We were met with some terrific weather over the past month, which gave most a chance to head out and indulge in some much-needed fishing.
As predicted, the bottom fishing has really improved and we are seeing some fantastic catches. The islands have once again been providing, with solid numbers of good sized coral trout and grass sweetlip making their way into the boat. Early morning and late afternoon are your best bet for coral trout, and grass sweetlip are being caught all day and night. Many may argue that the humble old sweety is just as good, if not better than the trout on the plate, and I reckon they aren’t wrong either.
The good news is they are a prevalent species around the Whitsundays and you don’t have to travel very far to find a good brace of grassies. Another fish you don’t have to travel very far to find is the Indonesian snapper. This little red fish is found throughout the Whitsundays and is often confused with nannygai. There are a few distinguishing features between the two. Indonesian snapper doesn’t grow as big, has canine teeth, and has white edgings to its fins. The nannygai, however, has black edgings to its fins, and doesn’t sport the same big teeth.
The little Indonesian snapper are a tasty feed if you are intending on keeping a few for consumption, and usually where you find one you will find plenty more. They do carry a bag limit of five, so do keep that in mind.
Another thing to keep in mind when bobbing about is the run of Spanish mackerel still happening out wider at the reefs. Although slow around the islands, they have been quite consistent out wide over previous months, so giving them a go if you get out there is a good option.
Also, as the water warms, keep an eye out for the odd mahimahi and wahoo, which have been turning up out there amongst the Spanish. The outer reefs have really been producing excellent catches on the bottom as well, which is good to see. Trying your hand on the bottom at the reefs should see you rewarded this month, but do keep an eye out for our Coral Reef Fin Fish Closure, which occurs this month and in November as well. Visit the Fisheries website for details of the closures, you don’t want to be caught out red-faced and facing a large fine.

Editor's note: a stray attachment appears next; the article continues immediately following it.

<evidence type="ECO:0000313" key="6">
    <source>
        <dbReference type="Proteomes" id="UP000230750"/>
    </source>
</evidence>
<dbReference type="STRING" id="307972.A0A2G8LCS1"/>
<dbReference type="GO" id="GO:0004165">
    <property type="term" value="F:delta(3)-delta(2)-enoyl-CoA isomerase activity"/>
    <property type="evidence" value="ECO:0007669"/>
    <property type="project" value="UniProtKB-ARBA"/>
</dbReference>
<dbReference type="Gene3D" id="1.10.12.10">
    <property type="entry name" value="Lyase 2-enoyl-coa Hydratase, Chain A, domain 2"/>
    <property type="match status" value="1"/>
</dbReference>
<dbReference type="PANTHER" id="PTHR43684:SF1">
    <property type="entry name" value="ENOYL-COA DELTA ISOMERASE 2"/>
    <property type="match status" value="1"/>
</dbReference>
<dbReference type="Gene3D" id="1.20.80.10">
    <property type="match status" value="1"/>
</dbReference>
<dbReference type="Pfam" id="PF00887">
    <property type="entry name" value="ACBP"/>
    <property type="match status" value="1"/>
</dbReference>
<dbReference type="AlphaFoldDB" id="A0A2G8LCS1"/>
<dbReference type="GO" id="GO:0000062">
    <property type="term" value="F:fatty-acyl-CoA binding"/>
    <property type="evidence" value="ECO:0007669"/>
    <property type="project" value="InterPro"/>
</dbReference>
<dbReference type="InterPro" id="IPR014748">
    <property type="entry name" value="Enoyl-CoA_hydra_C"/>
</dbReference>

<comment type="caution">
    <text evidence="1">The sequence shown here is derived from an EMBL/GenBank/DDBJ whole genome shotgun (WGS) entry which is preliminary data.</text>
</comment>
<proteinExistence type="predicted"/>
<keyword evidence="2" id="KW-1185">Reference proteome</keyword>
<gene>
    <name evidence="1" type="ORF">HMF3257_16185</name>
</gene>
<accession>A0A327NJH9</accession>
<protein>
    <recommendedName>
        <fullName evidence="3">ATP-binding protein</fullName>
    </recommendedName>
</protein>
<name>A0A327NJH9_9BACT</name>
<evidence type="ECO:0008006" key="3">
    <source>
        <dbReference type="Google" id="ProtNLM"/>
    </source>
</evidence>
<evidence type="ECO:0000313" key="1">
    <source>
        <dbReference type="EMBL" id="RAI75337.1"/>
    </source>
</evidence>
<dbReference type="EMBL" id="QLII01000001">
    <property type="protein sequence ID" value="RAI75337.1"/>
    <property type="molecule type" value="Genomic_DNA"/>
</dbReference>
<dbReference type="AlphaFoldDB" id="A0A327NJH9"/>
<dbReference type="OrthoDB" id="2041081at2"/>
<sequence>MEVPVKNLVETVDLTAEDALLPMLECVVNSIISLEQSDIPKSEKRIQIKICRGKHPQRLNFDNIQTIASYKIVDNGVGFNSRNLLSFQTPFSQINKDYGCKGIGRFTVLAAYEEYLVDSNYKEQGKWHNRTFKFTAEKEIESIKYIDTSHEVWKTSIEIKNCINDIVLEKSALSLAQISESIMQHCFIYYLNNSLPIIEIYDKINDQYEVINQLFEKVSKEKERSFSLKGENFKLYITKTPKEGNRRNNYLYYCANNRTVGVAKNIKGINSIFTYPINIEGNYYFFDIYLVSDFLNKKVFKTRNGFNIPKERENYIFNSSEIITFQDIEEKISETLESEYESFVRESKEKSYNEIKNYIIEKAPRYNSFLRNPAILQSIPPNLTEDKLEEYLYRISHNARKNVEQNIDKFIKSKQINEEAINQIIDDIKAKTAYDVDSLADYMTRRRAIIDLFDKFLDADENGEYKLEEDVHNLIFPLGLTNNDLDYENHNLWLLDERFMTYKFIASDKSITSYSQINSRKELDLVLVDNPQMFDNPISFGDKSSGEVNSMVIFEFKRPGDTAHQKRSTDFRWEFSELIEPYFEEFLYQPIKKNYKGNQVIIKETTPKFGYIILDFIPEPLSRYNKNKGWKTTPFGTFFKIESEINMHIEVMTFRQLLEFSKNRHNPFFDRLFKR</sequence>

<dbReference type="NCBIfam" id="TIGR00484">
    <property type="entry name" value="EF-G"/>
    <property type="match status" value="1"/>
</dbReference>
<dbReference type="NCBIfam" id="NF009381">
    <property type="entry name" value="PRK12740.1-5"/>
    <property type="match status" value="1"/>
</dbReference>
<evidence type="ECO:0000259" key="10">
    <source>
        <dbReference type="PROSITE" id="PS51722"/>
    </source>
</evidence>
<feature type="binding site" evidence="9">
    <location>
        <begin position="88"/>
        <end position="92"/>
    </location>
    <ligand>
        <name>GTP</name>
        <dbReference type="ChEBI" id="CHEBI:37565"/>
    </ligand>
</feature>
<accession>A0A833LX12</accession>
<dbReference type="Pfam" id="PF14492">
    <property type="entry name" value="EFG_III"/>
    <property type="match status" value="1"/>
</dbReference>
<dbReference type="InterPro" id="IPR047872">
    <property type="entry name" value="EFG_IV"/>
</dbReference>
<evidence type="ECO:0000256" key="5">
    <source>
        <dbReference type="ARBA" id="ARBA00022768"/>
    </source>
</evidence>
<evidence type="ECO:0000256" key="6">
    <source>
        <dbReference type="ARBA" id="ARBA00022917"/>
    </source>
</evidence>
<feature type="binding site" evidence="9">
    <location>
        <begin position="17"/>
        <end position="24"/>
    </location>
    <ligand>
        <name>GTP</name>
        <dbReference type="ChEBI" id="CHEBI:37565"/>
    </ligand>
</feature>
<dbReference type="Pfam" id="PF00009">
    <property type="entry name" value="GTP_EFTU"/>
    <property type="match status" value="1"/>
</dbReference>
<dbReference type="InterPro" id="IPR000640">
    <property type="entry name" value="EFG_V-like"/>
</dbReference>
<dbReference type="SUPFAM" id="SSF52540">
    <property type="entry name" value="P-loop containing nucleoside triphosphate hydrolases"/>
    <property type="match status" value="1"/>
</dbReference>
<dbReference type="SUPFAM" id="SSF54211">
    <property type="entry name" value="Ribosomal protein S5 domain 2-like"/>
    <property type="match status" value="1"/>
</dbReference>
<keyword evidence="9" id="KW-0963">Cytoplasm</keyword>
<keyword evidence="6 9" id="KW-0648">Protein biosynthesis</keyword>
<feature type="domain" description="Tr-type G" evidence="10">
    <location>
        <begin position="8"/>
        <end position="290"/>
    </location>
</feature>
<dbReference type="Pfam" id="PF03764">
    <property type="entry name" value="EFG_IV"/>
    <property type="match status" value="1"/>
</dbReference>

Red is another word that comes to mind this month. The large red emperor and nannygai are still on the charge and some brute 10kg+ models are being frequently caught around the outer shoals. These bigger fish are falling for large flesh baits, and a good quality hook and leader are essential, as the bigger red emperor pull very hard and will straighten lesser quality hooks and possess large teeth that can easily chafe through your leader.
With this is mind, it is also important to check the integrity of your leader after every fish if you wish to maintain the best chance of landing another. With all this in place, it will be worth the time to go on the hunt for fish of this calibre this month, as they should still be hungry for an offering.
Offering themselves this month will be the billfish. They will be starting to become more frequent, so if you are keen on hooking a fish and maybe even landing one, these next few months will be your chance. I can hear some of you saying “Come on Griffo, I’ve got no interest in catching a marlin or sailfish, I’m a bottom fishing warrior,” which I have had the privilege of hearing a lot. I say privilege, as I have had the privilege of converting a lot of these people into billfish addicts. Catching fish to eat is not always the be-all-end-all, and putting the time and effort into catching a billfish can be quite rewarding, even if it does mean you go fishless a few times. I guarantee that once you do get to witness one in action, you will be keen to see a few more. Honing your skills into raising and landing one certainly will leave you with a sense of accomplishment. Don’t be afraid to step outside the norm and challenge yourself a little, physically and mentally.
Speaking of mental, I’m off to tend to my boy who has decided my doona and couch are an excellent place to express himself with a paint brush.
Cheers and tight lines!Reads: 1964